16. Tyson Chandler, Hornets: Has posted a career low in blocks but has more than 12 points and rebounds per game. Man, the Bulls could use that.
17. LaMarcus Aldridge, Blazers: The second-year power forward has center eligibility and averages nearly 17 points a night.
18. Mehmet Okur, Jazz: Season numbers don't excite, but he's at 18.7 points and 10.3 boards in February, and his range is back. Plus, he's a respectable 79-percent free-throw shooter.
19. Al Horford, Hawks: The reliable rookie is close to averaging 10 boards per game. The 20 he garnered against the Lakers Wednesday didn't hurt.
20. Rasheed Wallace, Pistons: Not much for percentages, but he always gets the threes, blocks and steals. Shaq might get the blocks, and might get 12 and 7. Or he might not.
21. Jeff Foster, Pacers: Definitely not a scorer, but as a starting center, he pulls in 9.7 rebounds and shoots 56 percent from the field. And he'll continue starting.
22. Brendan Haywood, Wizards: This is a close one, but Haywood really isn't cooling off. January stats were fine, and he's off to a good start this month.
23. Andrew Bynum, Lakers: Hmmm. Bynum owners will be tempted to cut bait and look elsewhere. Can you afford to wait until mid-March? If Shaq plays half the Suns games, will it really be that much more than Bynum? I'd throw Jermaine O'Neal into this section as well, for the same reasons, but I don't expect to see him play again this season.
24. Al Harrington, Warriors: Tons of 3-pointers, but he's in the midst of his worst rebounding average (5.2) since 2000-01. Also, eight blocks ... for the season?! Still, on the treys alone, you keep him over Shaq.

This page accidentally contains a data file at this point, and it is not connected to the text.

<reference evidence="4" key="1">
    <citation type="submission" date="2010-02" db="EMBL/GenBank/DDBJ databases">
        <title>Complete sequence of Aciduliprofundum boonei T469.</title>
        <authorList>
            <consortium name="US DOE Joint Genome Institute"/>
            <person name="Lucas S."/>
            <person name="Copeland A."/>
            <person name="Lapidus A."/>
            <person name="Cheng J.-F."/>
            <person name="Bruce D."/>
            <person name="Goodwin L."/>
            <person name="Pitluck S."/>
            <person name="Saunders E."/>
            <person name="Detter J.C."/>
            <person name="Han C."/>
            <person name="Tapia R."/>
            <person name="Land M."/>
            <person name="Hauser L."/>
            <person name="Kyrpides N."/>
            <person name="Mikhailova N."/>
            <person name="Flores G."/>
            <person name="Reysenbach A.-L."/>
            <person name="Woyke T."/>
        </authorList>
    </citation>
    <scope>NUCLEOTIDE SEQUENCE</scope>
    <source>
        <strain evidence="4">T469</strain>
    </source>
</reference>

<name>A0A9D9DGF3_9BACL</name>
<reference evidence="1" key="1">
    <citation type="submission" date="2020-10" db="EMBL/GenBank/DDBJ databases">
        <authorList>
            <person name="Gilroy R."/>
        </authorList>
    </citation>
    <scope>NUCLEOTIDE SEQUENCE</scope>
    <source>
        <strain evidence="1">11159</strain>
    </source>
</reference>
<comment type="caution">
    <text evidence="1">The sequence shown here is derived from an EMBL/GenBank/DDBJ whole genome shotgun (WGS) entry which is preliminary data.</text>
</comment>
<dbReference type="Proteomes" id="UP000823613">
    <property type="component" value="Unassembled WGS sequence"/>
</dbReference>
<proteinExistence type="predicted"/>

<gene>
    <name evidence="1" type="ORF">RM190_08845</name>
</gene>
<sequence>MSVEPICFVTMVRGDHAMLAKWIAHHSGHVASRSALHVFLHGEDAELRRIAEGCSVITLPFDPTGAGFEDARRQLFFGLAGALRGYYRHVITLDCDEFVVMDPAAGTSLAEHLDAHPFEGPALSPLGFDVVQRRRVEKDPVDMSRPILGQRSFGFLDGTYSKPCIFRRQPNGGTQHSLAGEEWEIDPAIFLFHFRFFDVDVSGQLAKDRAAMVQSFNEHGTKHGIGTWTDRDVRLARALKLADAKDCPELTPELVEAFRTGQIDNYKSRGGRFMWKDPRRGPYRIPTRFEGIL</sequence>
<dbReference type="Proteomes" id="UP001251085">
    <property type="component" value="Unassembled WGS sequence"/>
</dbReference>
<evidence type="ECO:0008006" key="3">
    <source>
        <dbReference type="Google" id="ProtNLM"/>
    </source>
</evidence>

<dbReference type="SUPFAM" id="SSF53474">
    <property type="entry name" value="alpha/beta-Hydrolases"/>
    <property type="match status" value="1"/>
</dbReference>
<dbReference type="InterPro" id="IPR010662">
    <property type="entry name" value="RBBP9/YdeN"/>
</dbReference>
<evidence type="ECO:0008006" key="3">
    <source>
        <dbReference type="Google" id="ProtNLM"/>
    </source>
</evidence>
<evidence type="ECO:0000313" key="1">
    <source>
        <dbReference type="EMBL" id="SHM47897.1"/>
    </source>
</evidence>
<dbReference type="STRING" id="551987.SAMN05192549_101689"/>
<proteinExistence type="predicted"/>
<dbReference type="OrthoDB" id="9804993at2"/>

25. Eddy Curry, Knicks: A strange pick to some, but this guy is productive when he's on the court. On Wednesday, for instance, Curry had 20 points and 8 rebounds, and early in January he contributed three games with 24 or more points. Yes, the turnovers and lack of blocks can get annoying, but chances are Curry will get paroled out of New York soon, which should help him. He's certainly looked good the last two games, hitting 15 of 21 shots, and that's a good sign for things to come.
OK, so that's about where I would draw the line on whom I would drop to get Shaq. Hey, there are some owned fantasy centers I didn't name, like Ben Wallace, Troy Murphy, Darko Milicic and Nazr Mohammed, for starters. Milicic has moments where he looks like a future star for the Grizzlies, and the Pau Gasol trade should directly help him, but he also has a lot of nothing nights. Other than the blocks, the main thing you can count on from him is inconsistency. The Bobcats claim Mohammed will be the starting center the rest of the way. Pardon me while I step away from the computer to do a celebratory cartwheel. Murphy hits threes for the Pacers, nine of them in four February games, and he has averaged eight rebounds per game since January started. Hmmm, maybe this list should be 26 centers I'd rather have ...
One final thought on Shaq, though I'm sure there will be more in future blogs: Remember the suspended NBA game from Dec. 19, when the Hawks beat the Heat, but a scorekeeper's error got the win suspended? O'Neal was called for his fifth foul in that game, in the final minute, but the scorekeeper thought it was his sixth. O'Neal had to leave the game. The Heat lost. Then the Heat protested. Then the Heat got its wish. (Right, just what the losingest team in the league wants: to play more meaningless basketball.) And on March 8, when these teams meet again for a regular game, and play the final 51.9 seconds of the other game to decide that winner, O'Neal will no longer be a part of it. Yep, he was the reason for the protest in the first place, but now he won't be there to help decide the winner.
If you've been playing fantasy basketball for more than a few years, you know how good Shaquille O'Neal can be. The guy used to be a fantasy monster, a high first-round pick who scored, rebounded, blocked and made his field goals.